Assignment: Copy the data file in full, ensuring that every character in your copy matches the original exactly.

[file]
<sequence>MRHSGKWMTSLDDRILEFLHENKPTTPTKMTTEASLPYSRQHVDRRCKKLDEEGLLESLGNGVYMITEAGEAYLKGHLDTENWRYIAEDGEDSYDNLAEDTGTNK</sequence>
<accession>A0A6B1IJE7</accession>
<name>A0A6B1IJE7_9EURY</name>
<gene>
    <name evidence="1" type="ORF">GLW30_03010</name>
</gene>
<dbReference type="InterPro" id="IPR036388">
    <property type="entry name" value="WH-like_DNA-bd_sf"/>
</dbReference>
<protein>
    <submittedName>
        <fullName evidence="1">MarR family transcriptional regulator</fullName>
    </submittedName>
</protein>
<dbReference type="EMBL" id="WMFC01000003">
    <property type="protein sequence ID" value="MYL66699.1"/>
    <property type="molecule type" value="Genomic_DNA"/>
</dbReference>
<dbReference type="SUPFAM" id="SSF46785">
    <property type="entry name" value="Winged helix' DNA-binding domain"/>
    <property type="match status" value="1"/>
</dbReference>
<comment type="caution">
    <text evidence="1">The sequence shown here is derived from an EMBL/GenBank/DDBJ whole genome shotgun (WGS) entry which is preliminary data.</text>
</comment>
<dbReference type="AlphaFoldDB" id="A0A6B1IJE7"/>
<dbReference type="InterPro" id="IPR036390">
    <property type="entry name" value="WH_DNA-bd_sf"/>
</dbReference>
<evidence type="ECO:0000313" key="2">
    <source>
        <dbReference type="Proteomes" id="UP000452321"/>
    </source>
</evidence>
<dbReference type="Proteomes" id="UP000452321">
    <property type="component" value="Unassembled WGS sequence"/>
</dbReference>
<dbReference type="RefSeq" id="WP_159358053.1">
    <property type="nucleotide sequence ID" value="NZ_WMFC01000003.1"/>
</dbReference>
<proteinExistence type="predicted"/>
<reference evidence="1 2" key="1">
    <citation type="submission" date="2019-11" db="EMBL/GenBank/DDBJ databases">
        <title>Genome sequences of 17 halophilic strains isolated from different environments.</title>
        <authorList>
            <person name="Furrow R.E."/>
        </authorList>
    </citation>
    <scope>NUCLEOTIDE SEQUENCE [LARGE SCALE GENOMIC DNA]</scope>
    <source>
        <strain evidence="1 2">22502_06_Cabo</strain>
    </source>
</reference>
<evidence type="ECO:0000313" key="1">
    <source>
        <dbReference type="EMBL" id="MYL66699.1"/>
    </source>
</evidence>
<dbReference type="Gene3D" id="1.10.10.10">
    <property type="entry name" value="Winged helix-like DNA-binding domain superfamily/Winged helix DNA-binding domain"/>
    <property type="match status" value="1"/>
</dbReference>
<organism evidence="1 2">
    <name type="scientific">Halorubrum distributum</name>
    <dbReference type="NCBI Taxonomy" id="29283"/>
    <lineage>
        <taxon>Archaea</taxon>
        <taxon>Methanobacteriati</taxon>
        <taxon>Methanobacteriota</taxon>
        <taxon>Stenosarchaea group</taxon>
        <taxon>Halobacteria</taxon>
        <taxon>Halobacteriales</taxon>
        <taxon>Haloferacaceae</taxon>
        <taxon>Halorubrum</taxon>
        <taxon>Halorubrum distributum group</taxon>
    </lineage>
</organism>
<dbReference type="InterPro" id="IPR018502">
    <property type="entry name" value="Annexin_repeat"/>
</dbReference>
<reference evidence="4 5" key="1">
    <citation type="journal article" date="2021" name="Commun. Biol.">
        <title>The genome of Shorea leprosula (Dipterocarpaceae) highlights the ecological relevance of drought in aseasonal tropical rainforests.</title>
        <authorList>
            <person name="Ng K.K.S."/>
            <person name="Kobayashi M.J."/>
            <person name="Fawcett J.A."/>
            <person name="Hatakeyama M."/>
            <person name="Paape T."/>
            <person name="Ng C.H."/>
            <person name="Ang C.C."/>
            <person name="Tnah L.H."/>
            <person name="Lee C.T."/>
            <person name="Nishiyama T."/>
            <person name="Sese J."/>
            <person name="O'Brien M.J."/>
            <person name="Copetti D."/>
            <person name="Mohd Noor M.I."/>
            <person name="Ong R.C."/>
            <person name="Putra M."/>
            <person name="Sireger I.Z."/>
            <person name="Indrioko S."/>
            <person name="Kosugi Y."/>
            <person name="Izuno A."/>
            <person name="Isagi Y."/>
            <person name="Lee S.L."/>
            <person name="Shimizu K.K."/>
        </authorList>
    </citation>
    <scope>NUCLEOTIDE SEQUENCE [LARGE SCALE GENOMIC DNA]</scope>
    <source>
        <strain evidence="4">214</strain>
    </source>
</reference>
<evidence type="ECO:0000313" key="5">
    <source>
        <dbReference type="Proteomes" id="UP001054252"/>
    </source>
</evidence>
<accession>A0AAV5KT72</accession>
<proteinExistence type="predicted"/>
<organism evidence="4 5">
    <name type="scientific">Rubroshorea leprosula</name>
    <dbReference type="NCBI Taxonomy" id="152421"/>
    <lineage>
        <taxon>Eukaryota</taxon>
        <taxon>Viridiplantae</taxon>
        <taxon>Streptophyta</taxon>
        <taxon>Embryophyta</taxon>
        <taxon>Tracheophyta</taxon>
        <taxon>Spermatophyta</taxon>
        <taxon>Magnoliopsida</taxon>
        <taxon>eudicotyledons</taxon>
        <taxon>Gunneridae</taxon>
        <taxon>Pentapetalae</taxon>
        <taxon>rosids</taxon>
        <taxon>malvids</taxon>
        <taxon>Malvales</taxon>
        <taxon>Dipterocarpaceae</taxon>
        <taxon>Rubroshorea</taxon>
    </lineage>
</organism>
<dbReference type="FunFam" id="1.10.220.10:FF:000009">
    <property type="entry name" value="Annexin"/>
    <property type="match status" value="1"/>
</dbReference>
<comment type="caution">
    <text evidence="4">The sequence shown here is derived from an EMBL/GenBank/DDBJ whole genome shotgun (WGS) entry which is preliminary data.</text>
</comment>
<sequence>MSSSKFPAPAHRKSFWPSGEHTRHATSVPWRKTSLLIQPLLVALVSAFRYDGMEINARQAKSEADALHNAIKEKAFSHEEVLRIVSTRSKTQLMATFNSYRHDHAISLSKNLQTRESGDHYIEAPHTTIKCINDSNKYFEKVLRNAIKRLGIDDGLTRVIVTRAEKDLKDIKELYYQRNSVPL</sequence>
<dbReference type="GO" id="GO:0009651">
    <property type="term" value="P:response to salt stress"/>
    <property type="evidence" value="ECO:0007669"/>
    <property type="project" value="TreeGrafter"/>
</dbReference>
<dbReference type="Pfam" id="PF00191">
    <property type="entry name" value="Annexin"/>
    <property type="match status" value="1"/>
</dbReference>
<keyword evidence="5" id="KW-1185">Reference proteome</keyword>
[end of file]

<sequence>MRHSGKWMTSLDDRILEFLHENKPTTPTKMTTEASLPYSRQHVDRRCKKLDEEGLLESLGNGVYMITEAGEAYLKGHLDTENWRYIAEDGEDSYDNLAEDTGTNK</sequence>
<accession>A0A6B1IJE7</accession>
<name>A0A6B1IJE7_9EURY</name>
<gene>
    <name evidence="1" type="ORF">GLW30_03010</name>
</gene>
<dbReference type="InterPro" id="IPR036388">
    <property type="entry name" value="WH-like_DNA-bd_sf"/>
</dbReference>
<protein>
    <submittedName>
        <fullName evidence="1">MarR family transcriptional regulator</fullName>
    </submittedName>
</protein>
<dbReference type="EMBL" id="WMFC01000003">
    <property type="protein sequence ID" value="MYL66699.1"/>
    <property type="molecule type" value="Genomic_DNA"/>
</dbReference>
<dbReference type="SUPFAM" id="SSF46785">
    <property type="entry name" value="Winged helix' DNA-binding domain"/>
    <property type="match status" value="1"/>
</dbReference>
<comment type="caution">
    <text evidence="1">The sequence shown here is derived from an EMBL/GenBank/DDBJ whole genome shotgun (WGS) entry which is preliminary data.</text>
</comment>
<dbReference type="AlphaFoldDB" id="A0A6B1IJE7"/>
<dbReference type="InterPro" id="IPR036390">
    <property type="entry name" value="WH_DNA-bd_sf"/>
</dbReference>
<evidence type="ECO:0000313" key="2">
    <source>
        <dbReference type="Proteomes" id="UP000452321"/>
    </source>
</evidence>
<dbReference type="Proteomes" id="UP000452321">
    <property type="component" value="Unassembled WGS sequence"/>
</dbReference>
<dbReference type="RefSeq" id="WP_159358053.1">
    <property type="nucleotide sequence ID" value="NZ_WMFC01000003.1"/>
</dbReference>
<proteinExistence type="predicted"/>
<reference evidence="1 2" key="1">
    <citation type="submission" date="2019-11" db="EMBL/GenBank/DDBJ databases">
        <title>Genome sequences of 17 halophilic strains isolated from different environments.</title>
        <authorList>
            <person name="Furrow R.E."/>
        </authorList>
    </citation>
    <scope>NUCLEOTIDE SEQUENCE [LARGE SCALE GENOMIC DNA]</scope>
    <source>
        <strain evidence="1 2">22502_06_Cabo</strain>
    </source>
</reference>
<evidence type="ECO:0000313" key="1">
    <source>
        <dbReference type="EMBL" id="MYL66699.1"/>
    </source>
</evidence>
<dbReference type="Gene3D" id="1.10.10.10">
    <property type="entry name" value="Winged helix-like DNA-binding domain superfamily/Winged helix DNA-binding domain"/>
    <property type="match status" value="1"/>
</dbReference>
<organism evidence="1 2">
    <name type="scientific">Halorubrum distributum</name>
    <dbReference type="NCBI Taxonomy" id="29283"/>
    <lineage>
        <taxon>Archaea</taxon>
        <taxon>Methanobacteriati</taxon>
        <taxon>Methanobacteriota</taxon>
        <taxon>Stenosarchaea group</taxon>
        <taxon>Halobacteria</taxon>
        <taxon>Halobacteriales</taxon>
        <taxon>Haloferacaceae</taxon>
        <taxon>Halorubrum</taxon>
        <taxon>Halorubrum distributum group</taxon>
    </lineage>
</organism>
<dbReference type="InterPro" id="IPR018502">
    <property type="entry name" value="Annexin_repeat"/>
</dbReference>
<reference evidence="4 5" key="1">
    <citation type="journal article" date="2021" name="Commun. Biol.">
        <title>The genome of Shorea leprosula (Dipterocarpaceae) highlights the ecological relevance of drought in aseasonal tropical rainforests.</title>
        <authorList>
            <person name="Ng K.K.S."/>
            <person name="Kobayashi M.J."/>
            <person name="Fawcett J.A."/>
            <person name="Hatakeyama M."/>
            <person name="Paape T."/>
            <person name="Ng C.H."/>
            <person name="Ang C.C."/>
            <person name="Tnah L.H."/>
            <person name="Lee C.T."/>
            <person name="Nishiyama T."/>
            <person name="Sese J."/>
            <person name="O'Brien M.J."/>
            <person name="Copetti D."/>
            <person name="Mohd Noor M.I."/>
            <person name="Ong R.C."/>
            <person name="Putra M."/>
            <person name="Sireger I.Z."/>
            <person name="Indrioko S."/>
            <person name="Kosugi Y."/>
            <person name="Izuno A."/>
            <person name="Isagi Y."/>
            <person name="Lee S.L."/>
            <person name="Shimizu K.K."/>
        </authorList>
    </citation>
    <scope>NUCLEOTIDE SEQUENCE [LARGE SCALE GENOMIC DNA]</scope>
    <source>
        <strain evidence="4">214</strain>
    </source>
</reference>
<evidence type="ECO:0000313" key="5">
    <source>
        <dbReference type="Proteomes" id="UP001054252"/>
    </source>
</evidence>
<accession>A0AAV5KT72</accession>
<proteinExistence type="predicted"/>
<organism evidence="4 5">
    <name type="scientific">Rubroshorea leprosula</name>
    <dbReference type="NCBI Taxonomy" id="152421"/>
    <lineage>
        <taxon>Eukaryota</taxon>
        <taxon>Viridiplantae</taxon>
        <taxon>Streptophyta</taxon>
        <taxon>Embryophyta</taxon>
        <taxon>Tracheophyta</taxon>
        <taxon>Spermatophyta</taxon>
        <taxon>Magnoliopsida</taxon>
        <taxon>eudicotyledons</taxon>
        <taxon>Gunneridae</taxon>
        <taxon>Pentapetalae</taxon>
        <taxon>rosids</taxon>
        <taxon>malvids</taxon>
        <taxon>Malvales</taxon>
        <taxon>Dipterocarpaceae</taxon>
        <taxon>Rubroshorea</taxon>
    </lineage>
</organism>
<dbReference type="FunFam" id="1.10.220.10:FF:000009">
    <property type="entry name" value="Annexin"/>
    <property type="match status" value="1"/>
</dbReference>
<comment type="caution">
    <text evidence="4">The sequence shown here is derived from an EMBL/GenBank/DDBJ whole genome shotgun (WGS) entry which is preliminary data.</text>
</comment>
<sequence>MSSSKFPAPAHRKSFWPSGEHTRHATSVPWRKTSLLIQPLLVALVSAFRYDGMEINARQAKSEADALHNAIKEKAFSHEEVLRIVSTRSKTQLMATFNSYRHDHAISLSKNLQTRESGDHYIEAPHTTIKCINDSNKYFEKVLRNAIKRLGIDDGLTRVIVTRAEKDLKDIKELYYQRNSVPL</sequence>
<dbReference type="GO" id="GO:0009651">
    <property type="term" value="P:response to salt stress"/>
    <property type="evidence" value="ECO:0007669"/>
    <property type="project" value="TreeGrafter"/>
</dbReference>
<dbReference type="Pfam" id="PF00191">
    <property type="entry name" value="Annexin"/>
    <property type="match status" value="1"/>
</dbReference>
<keyword evidence="5" id="KW-1185">Reference proteome</keyword>